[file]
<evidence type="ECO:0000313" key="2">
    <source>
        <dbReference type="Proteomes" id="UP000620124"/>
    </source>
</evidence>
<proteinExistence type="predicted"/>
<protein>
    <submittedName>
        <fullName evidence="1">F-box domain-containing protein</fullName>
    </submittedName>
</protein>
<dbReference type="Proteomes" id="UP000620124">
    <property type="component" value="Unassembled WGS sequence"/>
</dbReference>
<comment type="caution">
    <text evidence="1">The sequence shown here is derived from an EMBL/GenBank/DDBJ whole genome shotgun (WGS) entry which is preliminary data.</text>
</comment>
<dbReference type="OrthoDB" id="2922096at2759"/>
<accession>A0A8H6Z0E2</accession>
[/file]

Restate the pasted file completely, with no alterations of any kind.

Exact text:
<evidence type="ECO:0000313" key="2">
    <source>
        <dbReference type="Proteomes" id="UP000620124"/>
    </source>
</evidence>
<proteinExistence type="predicted"/>
<protein>
    <submittedName>
        <fullName evidence="1">F-box domain-containing protein</fullName>
    </submittedName>
</protein>
<dbReference type="Proteomes" id="UP000620124">
    <property type="component" value="Unassembled WGS sequence"/>
</dbReference>
<comment type="caution">
    <text evidence="1">The sequence shown here is derived from an EMBL/GenBank/DDBJ whole genome shotgun (WGS) entry which is preliminary data.</text>
</comment>
<dbReference type="OrthoDB" id="2922096at2759"/>
<accession>A0A8H6Z0E2</accession>